The Innovation Journal: The Public Sector Innovation Journal, 7(2), 1999, article 9.

 

Are Your Innovation Ducks All In A Row ?! (PDF)

 

Andy Radka

Survey after survey emphasises how important innovation is to any organisation. Most senior managers would put this at or near the top of their Christmas wish list. However if it were easy then everyone would be doing it instead of thinking about it! Embedding creativity to drive innovation is clearly not a quick fix.

If it is recognised as so important why is it so difficult to achieve? The short answer is that, while each organisation is different, there still needs to be an holistic approach. We need to line up some important organisational ‘ducks’ to ensure we increase substantially the probability of idea generation to drive innovation. Doing it piecemeal without an integrated approach across the organisation will tend to raise expectations which are likely to be dashed because an overall strategy is not in place. So, which particular ‘ducks’ are there in any organisational pond?

Is innovation an integral part of all strategies and policies? For example, is ongoing innovation strategy a hefty chunk of the monthly Board Meeting, or is it left to planning processes which operate like sclerotic Victorian pipework?

Ideas are ‘born drowning’ and poor leadership can either stretch out a helping hand or look the other way. Do managers see their job as leaders who should ‘clear the way’ for creativity?

People and learning are fundamental. Courses which provide a few creative tools to a few people cannot ensure that creativity will magically flourish at the workplace. Are people given the tools and the support climate to encourage creativity and innovation, or is “ my people are just not creative” still the prevailing misconception or excuse?

Innovation metrics are sometimes thought to be just too difficult to gather or non existent. Creativity and innovation can be measured however and ‘what gets measured gets done’. If it is also rewarded then it is even more likely to get done!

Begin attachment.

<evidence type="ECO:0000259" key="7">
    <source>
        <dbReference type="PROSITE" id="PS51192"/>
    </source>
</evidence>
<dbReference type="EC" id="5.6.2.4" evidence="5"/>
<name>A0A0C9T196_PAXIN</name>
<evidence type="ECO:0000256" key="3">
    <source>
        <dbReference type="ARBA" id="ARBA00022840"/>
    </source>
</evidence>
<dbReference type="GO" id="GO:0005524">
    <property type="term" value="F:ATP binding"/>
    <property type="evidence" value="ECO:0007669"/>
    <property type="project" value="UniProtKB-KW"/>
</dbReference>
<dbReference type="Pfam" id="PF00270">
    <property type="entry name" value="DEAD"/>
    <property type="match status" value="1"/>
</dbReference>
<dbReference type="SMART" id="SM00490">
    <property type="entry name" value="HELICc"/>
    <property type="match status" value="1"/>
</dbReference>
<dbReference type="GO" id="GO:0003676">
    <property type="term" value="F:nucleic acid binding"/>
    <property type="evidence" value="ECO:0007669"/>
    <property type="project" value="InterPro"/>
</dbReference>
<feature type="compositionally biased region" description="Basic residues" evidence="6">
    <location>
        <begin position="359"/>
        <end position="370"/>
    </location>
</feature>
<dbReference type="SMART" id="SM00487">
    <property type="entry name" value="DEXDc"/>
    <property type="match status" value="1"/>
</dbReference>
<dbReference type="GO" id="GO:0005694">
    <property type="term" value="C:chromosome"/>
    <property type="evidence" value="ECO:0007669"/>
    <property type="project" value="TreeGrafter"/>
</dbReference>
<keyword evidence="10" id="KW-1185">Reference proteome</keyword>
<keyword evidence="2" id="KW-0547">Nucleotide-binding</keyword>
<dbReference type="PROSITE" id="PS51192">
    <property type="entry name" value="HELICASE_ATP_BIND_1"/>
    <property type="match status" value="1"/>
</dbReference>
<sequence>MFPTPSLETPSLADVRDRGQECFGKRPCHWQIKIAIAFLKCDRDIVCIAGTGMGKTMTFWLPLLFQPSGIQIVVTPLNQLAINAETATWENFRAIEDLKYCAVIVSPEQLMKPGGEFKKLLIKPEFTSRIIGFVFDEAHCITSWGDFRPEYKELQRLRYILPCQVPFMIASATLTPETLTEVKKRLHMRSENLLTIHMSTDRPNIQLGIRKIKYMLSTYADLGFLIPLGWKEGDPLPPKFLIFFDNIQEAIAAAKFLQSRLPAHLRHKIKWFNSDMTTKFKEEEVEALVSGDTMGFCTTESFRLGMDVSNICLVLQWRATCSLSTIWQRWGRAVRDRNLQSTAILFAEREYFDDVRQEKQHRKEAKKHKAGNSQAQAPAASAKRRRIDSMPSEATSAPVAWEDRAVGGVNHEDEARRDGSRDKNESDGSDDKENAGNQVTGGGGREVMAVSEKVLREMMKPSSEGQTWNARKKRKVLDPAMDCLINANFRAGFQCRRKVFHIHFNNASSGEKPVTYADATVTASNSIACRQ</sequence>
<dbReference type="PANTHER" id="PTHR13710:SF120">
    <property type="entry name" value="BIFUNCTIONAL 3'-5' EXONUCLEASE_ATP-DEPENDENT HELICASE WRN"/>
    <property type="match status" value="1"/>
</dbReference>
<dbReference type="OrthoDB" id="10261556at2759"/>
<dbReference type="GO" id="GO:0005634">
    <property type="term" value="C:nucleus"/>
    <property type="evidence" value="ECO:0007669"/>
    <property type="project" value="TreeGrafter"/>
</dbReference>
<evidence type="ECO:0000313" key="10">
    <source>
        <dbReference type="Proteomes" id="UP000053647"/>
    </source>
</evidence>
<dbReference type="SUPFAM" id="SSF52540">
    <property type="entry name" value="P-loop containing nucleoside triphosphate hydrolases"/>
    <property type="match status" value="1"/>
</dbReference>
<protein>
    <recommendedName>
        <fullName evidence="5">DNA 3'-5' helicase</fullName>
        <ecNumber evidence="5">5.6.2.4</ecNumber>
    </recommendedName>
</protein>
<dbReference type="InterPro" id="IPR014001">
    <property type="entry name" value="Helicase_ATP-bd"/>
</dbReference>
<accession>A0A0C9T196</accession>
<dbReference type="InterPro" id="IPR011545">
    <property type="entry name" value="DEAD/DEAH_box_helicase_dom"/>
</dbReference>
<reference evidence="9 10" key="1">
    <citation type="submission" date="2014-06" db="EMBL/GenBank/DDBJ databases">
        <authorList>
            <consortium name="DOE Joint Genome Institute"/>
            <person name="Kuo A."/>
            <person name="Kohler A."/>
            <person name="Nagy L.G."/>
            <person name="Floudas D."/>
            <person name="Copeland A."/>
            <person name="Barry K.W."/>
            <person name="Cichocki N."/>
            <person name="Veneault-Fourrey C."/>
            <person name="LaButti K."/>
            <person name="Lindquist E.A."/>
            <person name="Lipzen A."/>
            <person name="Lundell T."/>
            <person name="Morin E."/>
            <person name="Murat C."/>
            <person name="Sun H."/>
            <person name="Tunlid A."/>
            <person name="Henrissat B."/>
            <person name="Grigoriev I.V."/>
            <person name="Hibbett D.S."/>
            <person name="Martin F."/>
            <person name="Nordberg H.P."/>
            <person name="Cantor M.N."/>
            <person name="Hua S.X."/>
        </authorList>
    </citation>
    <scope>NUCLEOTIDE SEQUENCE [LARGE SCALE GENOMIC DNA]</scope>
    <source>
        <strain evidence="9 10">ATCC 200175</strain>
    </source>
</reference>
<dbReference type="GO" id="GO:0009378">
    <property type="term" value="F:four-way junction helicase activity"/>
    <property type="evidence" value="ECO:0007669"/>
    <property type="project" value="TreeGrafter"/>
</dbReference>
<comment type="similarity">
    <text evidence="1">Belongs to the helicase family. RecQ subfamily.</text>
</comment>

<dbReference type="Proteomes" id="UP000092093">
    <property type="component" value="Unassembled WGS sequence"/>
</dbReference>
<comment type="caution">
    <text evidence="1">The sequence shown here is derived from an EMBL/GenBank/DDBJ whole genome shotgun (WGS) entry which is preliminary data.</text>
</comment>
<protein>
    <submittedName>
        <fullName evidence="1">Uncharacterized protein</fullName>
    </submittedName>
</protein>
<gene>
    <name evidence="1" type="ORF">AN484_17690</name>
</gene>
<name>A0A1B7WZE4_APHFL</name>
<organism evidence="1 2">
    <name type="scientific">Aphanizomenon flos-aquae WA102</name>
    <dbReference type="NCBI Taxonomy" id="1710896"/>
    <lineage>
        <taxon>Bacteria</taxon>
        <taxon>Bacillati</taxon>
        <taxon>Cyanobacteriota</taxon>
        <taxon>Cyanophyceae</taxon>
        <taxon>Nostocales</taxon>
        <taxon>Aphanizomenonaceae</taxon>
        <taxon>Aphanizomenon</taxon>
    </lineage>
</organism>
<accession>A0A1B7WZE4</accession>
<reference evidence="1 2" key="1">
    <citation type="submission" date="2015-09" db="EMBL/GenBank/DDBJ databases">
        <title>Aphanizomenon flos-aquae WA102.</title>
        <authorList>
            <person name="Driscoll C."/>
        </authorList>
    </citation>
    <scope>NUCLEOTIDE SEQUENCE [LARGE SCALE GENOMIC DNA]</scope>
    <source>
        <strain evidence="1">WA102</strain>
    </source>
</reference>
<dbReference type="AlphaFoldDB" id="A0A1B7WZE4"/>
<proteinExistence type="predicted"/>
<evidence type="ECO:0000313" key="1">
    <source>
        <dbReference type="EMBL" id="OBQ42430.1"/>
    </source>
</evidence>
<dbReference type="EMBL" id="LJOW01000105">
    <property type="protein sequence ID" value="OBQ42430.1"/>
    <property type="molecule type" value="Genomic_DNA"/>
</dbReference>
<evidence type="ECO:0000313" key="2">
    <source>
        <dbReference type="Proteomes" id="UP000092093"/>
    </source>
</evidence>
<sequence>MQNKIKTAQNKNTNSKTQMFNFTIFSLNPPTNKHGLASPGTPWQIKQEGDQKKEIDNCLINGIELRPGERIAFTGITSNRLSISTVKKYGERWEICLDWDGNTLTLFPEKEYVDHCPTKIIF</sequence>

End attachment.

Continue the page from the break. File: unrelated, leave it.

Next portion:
Only systematic processes incorporating lateral and logical tools can deliver innovation. Is there an effective innovation ‘pipeline’ or end to end tracking system for turning ideas into innovative services? Serendipity, divine intervention or luck are unlikely to prevent your organisation being ‘mugged’ by the future.

We all have mindsets comprising attitudes, beliefs and values which drive our behaviour. These range from individuals who believe ‘old dogs cannot learn new tricks’, to organisations with corporate ‘immune systems’ which reject new ideas or challenges to the existing business model. These collective mindsets can be barriers to creative progress and need to be ‘unlocked’. As Peter Drucker comments, “defending yesterday, i.e. not innovating - is far more risky than making tomorrow ”.

Information technology is an enabler allowing organisations to break through the traditional barriers of hierarchy, function and geography to spark new ideas and to bring all the minds of the organisation into the game. How many organisations have an intranet which does not capitalise on this possibility?

Customers – the public - demand innovative products and organisations demand innovative suppliers. Are current (and future) customers involved enough, to support a dialogue about inventing the future? The future may be something they do not know they want until they see it or are made aware of the possibility!

All of the above dimensions - or ducks! - then need to be tackled to ensure an overall or holistic approach is developed. When is the best time to get your ducks in line? Now! is the short answer. The gap between imagination and achievement has never been smaller. Starting somewhere is preferable to weighing up the options until ‘paralysis by analysis’ sets in. Clearly a ‘wake up call’ to establish the current whereabouts and status of all ducks would be useful?

This however will be difficult, given the power of some of the likely internal mindset constraints. As the economist J.K. Galbraith once commented “faced with the choice of changing one’s mind and proving there is no need to – almost everyone gets busy on the proof”! And all the ducks need to be tackled since it is no more possible for an organisation to be partly innovative than for a woman to be partly pregnant! Finally there needs to be a willingness to listen to, and act on, the change plan that will inevitably result. The ducks can then be prioritised and plans developed to bring them into line.

About the Author:

Andy Radka, Senior Partner, Creative Partners www.creative-partners.com

 

Published December 19 2002

Revised November 2009

Last updated: March 18 2014